Making the most of your Labor Day road trip
Labor Day weekend is a great time to partake in the American tradition of the road trip. An opportune time to visit family, see the sights, or just camp. However, after a couple of hours driving through the corn fields of Indiana, some of the novelty and romanticism of the Great American Road Trip can wear off. Time drags on and the miles only trickle by. And at your destination, there is the opposite problem — taking in and holding onto your experiences.
Here are a few strategies you can use in order to make your travel time more enjoyable and your memories more vibrant.
For the drive
Audible let's you try out their subscription service for free for a month. And with the subscription, you get discounts on their audiobooks as well as credit to download one audiobook for free. So, by taking advantage of the free month, you can get a free book.
Are you going on a short road trip? Their are short audiobooks like the funny and insigtful Dad is Fat by Jim Gaffigan (about five and a half hours). Long road trip? Long books or even book series.really help the time fly, such as the Hunger Games Trillogy (over 11 hours each) .
Like Audible, Spotify will give you a month-long subscription for free. With that, you can download albums from Spotify's library onto your phone. You also have the option to stream songs on the go, but that might not be preferable on the road where cell service can be spotty and battery life is at a premium.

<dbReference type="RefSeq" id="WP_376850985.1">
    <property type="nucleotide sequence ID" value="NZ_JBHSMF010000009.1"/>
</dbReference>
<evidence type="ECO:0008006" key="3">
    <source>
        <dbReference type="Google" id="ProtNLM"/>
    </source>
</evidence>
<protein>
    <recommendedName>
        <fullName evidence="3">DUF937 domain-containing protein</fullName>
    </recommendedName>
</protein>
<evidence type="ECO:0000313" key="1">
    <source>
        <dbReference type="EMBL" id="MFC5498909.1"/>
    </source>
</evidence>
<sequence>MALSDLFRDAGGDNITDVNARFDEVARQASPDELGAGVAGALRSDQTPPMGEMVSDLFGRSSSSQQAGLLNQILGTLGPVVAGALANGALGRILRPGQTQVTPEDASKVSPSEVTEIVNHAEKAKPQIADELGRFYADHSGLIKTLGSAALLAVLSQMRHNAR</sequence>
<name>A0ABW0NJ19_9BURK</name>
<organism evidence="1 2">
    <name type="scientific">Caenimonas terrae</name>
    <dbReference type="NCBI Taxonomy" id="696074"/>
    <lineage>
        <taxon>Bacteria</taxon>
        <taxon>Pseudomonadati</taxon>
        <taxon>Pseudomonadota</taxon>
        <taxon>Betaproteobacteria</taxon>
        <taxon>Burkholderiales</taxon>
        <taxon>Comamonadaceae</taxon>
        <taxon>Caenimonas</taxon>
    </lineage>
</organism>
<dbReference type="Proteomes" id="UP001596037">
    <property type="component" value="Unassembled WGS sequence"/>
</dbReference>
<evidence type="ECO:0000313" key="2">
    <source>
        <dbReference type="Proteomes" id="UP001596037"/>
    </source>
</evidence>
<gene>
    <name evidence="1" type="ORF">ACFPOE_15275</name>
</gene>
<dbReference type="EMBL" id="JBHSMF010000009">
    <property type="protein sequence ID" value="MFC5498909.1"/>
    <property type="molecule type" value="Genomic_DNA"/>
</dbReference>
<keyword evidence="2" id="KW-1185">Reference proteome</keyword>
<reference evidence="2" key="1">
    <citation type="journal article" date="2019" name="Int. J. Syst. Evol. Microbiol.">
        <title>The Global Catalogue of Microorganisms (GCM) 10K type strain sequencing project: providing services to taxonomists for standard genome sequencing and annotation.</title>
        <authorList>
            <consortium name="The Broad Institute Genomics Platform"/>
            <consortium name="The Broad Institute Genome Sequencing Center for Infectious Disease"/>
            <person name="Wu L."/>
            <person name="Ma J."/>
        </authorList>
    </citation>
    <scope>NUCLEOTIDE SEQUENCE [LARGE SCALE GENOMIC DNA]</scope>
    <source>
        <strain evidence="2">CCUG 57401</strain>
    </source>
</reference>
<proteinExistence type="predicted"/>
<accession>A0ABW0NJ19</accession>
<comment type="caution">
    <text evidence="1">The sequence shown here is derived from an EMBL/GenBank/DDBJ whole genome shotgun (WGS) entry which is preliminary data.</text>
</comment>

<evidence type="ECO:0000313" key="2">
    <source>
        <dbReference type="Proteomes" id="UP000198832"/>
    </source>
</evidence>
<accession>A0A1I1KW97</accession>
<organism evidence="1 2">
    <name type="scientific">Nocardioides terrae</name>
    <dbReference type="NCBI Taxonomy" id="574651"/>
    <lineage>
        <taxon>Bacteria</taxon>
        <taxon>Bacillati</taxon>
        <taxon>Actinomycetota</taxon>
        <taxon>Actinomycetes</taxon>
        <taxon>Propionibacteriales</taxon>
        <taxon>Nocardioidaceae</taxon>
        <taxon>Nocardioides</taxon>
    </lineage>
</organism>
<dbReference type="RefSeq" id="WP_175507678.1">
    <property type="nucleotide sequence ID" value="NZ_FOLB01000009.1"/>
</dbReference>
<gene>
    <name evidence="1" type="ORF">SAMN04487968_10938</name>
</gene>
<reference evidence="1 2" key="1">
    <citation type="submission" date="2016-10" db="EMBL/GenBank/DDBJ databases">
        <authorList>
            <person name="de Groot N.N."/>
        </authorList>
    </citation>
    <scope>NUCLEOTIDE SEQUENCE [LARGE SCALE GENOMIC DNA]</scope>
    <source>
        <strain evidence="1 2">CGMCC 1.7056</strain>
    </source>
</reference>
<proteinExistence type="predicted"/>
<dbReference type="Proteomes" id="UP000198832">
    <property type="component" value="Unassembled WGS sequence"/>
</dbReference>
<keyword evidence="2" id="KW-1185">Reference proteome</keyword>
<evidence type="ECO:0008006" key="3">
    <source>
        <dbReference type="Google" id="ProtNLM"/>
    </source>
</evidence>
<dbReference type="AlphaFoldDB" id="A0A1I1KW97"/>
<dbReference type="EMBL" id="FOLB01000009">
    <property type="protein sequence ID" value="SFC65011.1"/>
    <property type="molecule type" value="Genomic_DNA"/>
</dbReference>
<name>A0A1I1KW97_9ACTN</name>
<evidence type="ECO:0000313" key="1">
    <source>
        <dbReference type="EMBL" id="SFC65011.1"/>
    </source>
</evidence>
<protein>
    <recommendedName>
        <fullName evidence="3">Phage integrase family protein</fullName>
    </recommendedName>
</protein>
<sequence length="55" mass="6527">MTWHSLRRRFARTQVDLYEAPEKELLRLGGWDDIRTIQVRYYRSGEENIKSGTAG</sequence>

So what should you listen to? You can catch up on albums you missed, get suggestions from friends, or get retro and ask your parents about some of their favorite songs. And one great thing about Spotify that isn't immediate obvious is that they host a good amount of comedy albums. So if you are like me and have an unhealthy obsession with Jim Gaffigan and finished his book, you can listen to his four comedy albums.
Another plentiful and free source of audio entertainment is the podcast. And podcasts have the added benefit of constantly being updated. So if your trip is somewhat long, you'll get a new batch of podcasts, provided you have good internet access. Choosing a podcast can be difficult, but thankfully, The Verge has put together a big list of some of the best.
My parents always have a video camera for special events and vacations. We are all well aware of the irony of experiencing life second hand through a lens or screen, but there is another, more practical reason to not record video of everything — time. My folks have so much video, and I'm willing to bet most of it hasn't reached their eyeballs in years and years. That's part of the brilliance of short form video — it's quickly taken, shared, and consumed. Don't feel too much pressure to try to make the video amusing, a more documentary approach is equally valid.
We frame how we take our pictures in order to show a certain story or subject. So in some way, a 360 panorama is a more honest sort of picture that gives a greater context for your experiences. And using something like a Google Photosphere, the end product is more experiential than a simple photo — though harder to share, as evidenced by a lack of an embed here. You can click through on the picture to interact with it on Google+.
And for all of your photos and videos, you definitely, absolutely need to back them up, lest you lose your phone on your trip. There are a multitude of options, and The Verge has the breakdown of what's best. I prefer Google+ for the autoupload, as well as the ability to make spontaneous gifs and panoramas.
Hopefully, with these tips, your trips will be enjoyable and memorable. And if you have other bits of road trip advice, share them below!